Modern Foreign Languages – Japanese Culture Inside Out will be taught by Jun Kawabe, part-time instructor of Japanese. The class will meet seven times during March and April 2012 to discuss cultural issues based on reading assignments and to learn and practice Japanese language needed for travel situations. Each student will maintain a journal of Japanese reading and writing exercises and complete an individual language project. The group will travel to Japan in May 2012 for two weeks. Students must have successfully completed Japanese 111, or have basic Japanese language skills, to enroll in this course.
Politics and Government – Seeing Europe through Ireland’s Eye will be taught by Sean Kay, Ph.D., director of the International Studies Program and a politics and government professor. The primary focus of this new course will be on contemporary decision-making and domestic and foreign policy enacted in Dublin as related to national and international issues. This class will study how the Republic of Ireland views the political, economic, and military integration ongoing in modern Europe, and also trace the evolution of Ireland in the context of Europe over the past 100 years. The class will travel to Ireland for two weeks, including spring break 2012, and attend seminars and briefings by senior government officials, academics, and private business leaders in Dublin. Students also will visit Northern Ireland and study the peace-building process there. There is no prerequisite, and the course is open to all majors.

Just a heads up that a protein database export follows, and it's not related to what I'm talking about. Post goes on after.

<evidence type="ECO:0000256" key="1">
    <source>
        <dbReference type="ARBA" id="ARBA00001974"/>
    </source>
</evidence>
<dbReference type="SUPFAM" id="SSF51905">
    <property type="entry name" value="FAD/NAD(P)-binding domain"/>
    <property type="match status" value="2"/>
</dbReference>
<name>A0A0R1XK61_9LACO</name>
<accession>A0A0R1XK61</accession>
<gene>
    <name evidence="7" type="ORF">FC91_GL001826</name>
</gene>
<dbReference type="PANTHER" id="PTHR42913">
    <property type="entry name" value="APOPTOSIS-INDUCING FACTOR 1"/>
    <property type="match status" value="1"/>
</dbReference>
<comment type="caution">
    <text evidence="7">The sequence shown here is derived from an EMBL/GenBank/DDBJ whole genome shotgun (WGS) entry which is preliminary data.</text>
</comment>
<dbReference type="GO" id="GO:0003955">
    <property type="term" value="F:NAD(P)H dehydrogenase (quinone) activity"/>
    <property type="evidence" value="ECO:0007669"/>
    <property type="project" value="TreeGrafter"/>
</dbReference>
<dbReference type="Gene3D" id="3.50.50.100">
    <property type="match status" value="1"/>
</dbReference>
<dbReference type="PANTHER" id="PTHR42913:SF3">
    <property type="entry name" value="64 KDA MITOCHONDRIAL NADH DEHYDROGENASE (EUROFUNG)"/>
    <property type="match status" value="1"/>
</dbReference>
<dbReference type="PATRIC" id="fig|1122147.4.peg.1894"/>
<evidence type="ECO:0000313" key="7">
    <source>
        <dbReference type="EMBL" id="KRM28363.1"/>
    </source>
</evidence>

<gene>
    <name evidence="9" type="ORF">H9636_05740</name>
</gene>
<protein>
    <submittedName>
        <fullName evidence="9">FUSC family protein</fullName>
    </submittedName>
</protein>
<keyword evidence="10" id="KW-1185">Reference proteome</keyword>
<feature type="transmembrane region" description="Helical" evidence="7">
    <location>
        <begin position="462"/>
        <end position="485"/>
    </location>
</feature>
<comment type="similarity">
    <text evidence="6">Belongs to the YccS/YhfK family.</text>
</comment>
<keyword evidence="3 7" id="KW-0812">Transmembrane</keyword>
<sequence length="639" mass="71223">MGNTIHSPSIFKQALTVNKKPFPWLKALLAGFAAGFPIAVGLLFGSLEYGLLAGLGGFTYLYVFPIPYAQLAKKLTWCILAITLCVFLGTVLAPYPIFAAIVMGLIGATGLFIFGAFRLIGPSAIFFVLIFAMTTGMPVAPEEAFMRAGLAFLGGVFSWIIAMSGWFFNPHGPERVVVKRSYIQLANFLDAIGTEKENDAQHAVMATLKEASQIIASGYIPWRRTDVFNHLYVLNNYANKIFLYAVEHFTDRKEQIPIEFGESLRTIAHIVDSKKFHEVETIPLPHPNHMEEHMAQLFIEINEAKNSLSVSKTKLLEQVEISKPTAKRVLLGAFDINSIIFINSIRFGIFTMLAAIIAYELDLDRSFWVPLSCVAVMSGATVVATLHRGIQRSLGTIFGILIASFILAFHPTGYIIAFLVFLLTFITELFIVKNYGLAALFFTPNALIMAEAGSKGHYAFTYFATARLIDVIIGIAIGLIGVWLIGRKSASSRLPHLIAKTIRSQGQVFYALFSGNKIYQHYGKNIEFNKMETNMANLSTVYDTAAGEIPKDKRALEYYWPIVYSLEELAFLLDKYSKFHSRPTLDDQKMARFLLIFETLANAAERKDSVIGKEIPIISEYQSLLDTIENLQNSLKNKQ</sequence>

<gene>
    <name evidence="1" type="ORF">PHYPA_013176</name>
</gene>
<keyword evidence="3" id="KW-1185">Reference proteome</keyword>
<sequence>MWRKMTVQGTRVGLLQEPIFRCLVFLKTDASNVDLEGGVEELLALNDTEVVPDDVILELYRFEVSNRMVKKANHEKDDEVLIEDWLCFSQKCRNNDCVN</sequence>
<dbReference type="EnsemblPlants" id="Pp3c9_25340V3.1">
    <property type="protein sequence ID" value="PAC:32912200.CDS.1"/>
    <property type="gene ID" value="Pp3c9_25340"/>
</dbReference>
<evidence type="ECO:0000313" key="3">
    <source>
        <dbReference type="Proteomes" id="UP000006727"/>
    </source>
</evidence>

For the sciences: